A Trip to the Devin Castle by Mária Slezáková

09/05/2010 20:40


Yippee! The spring has arrived. Before the exam term gets on our nerves, let’s relax, hike and explore magnificent nature and history.

A gentle 4 km long hiking trail with 7 information boards will take you from Devinska Nova Ves to the Devin Castle in less than one and a half hours.  


On the way to Devin you will cross the Sandberg area, which is located near Devinska Kobyla, part of the Slovak National Nature Reserve.


Sandberg, or, in other words, a sand place, is famous for a paleontological locality. Many fossils that have been found there belonged to sea organisms, shells, oysters, but also to shark teeth, seal bones, and whale jaw-bones.  Other remarkable discoveries include remnants of prehistoric apes. If you would like to see these, you are welcome to visit the Slovak National Museum or the Vienna Natural Museum.


One of the most picturesque spots in Slovakia, the ruin of the Gothic Devin Castle, offers unforgettable history, compelling myths and legends, stunning views of the Danube and the Morava.

The confluence of these two rivers is impressively romantic.



Etymologically, the name Devin comes from Slavic Dowina, meaning either a girl or divine.

Symbolically, Devin is a cradle of Christianity in Slovakia thanks to patron saints Cyril and Methodius who arrived in Devin as early as in 863 AD. Nearby the castle ruins you may find remnants of a Christian church which was built during the Great Moravian period.

From a historical point of view, Devin’s oldest traces of settlement date back to the 5th century B.C. Throughout the history, the place was inhabited by various tribes, such as the Celts, Romans, and Goths.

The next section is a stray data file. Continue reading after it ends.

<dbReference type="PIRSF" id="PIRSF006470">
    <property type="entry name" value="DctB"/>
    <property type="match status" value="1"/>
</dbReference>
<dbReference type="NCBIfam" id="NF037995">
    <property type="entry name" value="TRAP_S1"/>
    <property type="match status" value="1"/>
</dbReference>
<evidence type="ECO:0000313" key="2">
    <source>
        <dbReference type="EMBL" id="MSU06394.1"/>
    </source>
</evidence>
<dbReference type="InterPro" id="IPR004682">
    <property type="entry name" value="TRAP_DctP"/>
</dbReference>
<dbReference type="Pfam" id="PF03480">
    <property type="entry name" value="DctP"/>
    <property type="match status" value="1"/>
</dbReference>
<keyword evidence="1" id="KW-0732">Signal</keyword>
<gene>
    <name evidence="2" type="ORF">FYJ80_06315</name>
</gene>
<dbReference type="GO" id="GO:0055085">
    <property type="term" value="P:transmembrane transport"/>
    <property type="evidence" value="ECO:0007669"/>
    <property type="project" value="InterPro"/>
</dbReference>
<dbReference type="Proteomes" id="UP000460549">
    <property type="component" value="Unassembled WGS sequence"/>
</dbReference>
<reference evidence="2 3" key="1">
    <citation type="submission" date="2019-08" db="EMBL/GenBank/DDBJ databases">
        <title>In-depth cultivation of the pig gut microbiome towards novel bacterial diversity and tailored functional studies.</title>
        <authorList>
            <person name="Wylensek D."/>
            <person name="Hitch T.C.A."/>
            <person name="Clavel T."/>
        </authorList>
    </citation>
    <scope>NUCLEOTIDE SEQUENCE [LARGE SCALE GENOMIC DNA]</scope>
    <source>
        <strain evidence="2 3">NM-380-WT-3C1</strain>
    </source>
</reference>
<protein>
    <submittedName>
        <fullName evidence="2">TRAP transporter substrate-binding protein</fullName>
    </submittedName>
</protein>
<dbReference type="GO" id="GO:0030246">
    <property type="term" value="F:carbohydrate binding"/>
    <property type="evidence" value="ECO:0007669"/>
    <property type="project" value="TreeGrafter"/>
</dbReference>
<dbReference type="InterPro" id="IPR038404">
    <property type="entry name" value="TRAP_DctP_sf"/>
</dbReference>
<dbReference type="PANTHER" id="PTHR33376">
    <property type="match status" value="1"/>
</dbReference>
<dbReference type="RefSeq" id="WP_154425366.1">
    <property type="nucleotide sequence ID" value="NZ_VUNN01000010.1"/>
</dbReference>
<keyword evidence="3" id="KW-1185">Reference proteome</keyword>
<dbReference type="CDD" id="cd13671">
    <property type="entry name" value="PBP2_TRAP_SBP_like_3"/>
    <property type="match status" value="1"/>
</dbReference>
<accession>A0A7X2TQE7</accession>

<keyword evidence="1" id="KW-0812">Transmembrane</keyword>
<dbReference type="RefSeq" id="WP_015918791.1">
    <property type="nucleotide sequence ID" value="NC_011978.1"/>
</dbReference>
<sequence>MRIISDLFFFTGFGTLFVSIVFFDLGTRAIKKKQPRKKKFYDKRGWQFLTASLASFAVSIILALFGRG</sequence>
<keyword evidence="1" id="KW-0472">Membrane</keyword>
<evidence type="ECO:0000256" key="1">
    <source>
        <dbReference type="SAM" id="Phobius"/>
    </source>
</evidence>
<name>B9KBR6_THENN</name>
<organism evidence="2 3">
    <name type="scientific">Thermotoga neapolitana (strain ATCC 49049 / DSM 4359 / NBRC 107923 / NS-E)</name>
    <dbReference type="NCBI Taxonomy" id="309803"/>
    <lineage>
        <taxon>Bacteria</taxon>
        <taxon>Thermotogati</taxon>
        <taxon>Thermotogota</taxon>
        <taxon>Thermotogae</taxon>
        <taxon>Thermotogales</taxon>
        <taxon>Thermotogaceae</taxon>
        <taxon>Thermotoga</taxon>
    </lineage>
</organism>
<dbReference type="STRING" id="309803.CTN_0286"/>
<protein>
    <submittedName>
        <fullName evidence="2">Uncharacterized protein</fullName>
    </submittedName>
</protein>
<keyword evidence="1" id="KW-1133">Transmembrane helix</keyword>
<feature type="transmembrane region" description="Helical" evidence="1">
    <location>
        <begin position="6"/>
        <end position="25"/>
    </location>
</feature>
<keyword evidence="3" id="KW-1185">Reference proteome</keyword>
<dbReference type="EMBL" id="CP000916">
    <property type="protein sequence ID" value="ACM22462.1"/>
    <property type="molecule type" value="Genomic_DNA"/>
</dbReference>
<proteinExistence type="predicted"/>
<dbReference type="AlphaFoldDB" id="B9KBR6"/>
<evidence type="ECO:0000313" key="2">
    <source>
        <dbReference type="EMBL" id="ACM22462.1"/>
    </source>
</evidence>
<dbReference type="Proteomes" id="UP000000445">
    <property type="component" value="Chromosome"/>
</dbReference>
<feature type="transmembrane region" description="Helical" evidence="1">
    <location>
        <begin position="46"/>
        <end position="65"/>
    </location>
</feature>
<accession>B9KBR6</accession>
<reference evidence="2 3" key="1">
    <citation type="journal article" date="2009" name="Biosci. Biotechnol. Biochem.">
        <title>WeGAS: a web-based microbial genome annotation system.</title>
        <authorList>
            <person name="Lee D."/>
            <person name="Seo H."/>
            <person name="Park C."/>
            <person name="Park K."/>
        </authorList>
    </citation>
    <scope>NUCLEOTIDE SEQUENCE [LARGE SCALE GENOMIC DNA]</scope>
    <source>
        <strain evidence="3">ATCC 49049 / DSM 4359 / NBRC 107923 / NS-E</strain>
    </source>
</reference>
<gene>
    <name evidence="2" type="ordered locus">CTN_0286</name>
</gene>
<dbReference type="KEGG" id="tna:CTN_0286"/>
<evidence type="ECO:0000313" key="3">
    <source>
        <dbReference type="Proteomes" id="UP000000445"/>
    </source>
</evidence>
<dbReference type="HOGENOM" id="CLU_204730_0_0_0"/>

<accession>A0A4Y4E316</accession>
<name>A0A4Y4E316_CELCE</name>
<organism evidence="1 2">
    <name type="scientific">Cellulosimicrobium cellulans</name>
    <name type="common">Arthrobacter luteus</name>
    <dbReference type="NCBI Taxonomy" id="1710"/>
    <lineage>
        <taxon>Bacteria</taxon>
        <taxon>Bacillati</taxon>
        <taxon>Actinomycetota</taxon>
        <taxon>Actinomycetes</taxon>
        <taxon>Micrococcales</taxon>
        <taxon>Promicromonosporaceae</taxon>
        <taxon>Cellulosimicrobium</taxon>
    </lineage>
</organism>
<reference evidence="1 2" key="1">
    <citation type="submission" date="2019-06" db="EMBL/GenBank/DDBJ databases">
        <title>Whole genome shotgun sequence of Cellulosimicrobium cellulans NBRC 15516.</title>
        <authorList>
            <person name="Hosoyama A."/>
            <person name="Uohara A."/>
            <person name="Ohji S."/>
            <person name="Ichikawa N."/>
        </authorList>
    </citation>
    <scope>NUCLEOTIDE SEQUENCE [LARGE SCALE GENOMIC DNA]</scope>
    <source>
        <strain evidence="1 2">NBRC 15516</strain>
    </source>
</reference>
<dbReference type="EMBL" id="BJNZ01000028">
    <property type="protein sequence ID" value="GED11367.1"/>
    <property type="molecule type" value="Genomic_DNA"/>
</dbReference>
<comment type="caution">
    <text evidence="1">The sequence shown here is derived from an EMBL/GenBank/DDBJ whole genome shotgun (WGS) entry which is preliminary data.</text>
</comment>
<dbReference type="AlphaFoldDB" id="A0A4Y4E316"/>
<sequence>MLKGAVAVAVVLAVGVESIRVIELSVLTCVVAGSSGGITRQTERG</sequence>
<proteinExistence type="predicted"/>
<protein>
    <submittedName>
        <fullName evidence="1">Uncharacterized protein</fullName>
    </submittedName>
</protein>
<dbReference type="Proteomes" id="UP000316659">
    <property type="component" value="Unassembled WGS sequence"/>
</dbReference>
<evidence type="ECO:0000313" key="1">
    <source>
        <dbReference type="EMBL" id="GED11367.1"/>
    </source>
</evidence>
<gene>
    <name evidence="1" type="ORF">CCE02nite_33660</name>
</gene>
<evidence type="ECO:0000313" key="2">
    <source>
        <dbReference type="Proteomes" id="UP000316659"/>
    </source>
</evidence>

What is particularly interesting are the numerous significant roles the castle played throughout history. For example, it served as a fortress of the Limes Romanus fortifications that were used against enemies during the times of the Roman Empire. Later it was a military garrison, trade centre and the seat of the rulers Rastislav and Mojmir at the times of the Great Moravian Empire.

In the 13th century the Castle was a site of Austrian-Hungarian battles. And unfortunately, in the 18th century the fortification was seriously damaged by Napoleon's army.


In 1836 Ľudovít Štúr, the father of the modern Slovak literary language, took to the Devin Castle a group of young students, who, taking an oath of allegiance to the nation, accepted a Savic name in addition to their names and surnames.


The pleasant hiking trail to the Castle will certainly offer you a quiet walk in peaceful nature, in the footsteps of absorbing history. Have a wonderful sunny time and enjoy your trip!

Practical information

How to get to the castle:

On foot: From Devínska Nová Ves (Rudolf Slobodný Square) to the Devin Castle (follow the blue marking, it takes cca. one and a half hours). Or from Dubravka to the Devin Castle (follow the green and yellow marking, it takes approx. two hours and a half)

By bicycle: From Devinska Nová Ves to Devín, along the river Morava

Note: the not-so-perfect bike path is only for brave cyclists.

By boat:  From Bratislava’s central port to Devin on a sightseeing boat. You can also go on a day trip from Hainburg in Austria to the Devin.

Public transport:

By bus no. 29 from the Novy Most bus stop to the Devin castle (terminus Hrad Devin), which takes 15 min. Or you can also take bus no. 28 which plies between Eurovea center (Pribinova terminus) and Devinska Nova Ves (Opletalova terminus) via Nový most, the Botanical Garden and Devin. The best stop to get off is the stop Devín which is situated at the end of Devin, beyond the cemetery and you will reach the Devin castle in 7 minutes on foot.

Opening hours
May - September
Tuesday - Friday 10 a.m. - 5 p.m., last visit 4.30 p.m.
Saturday - Sunday 10 a.m. - 7 PM, last visit 6.30 p.m.

Entry fee:
adults:  3 €
reduced (children, students, pensioners): 1.30 €

Family entrance: 6 €

Note: Currently, the upper part of the Castle is closed due to reconstruction, so you are allowed to enter just the surroundings of the castle ruins. Nevertheless, it is definitely worth visiting!

Further information available at:




Mária Slezáková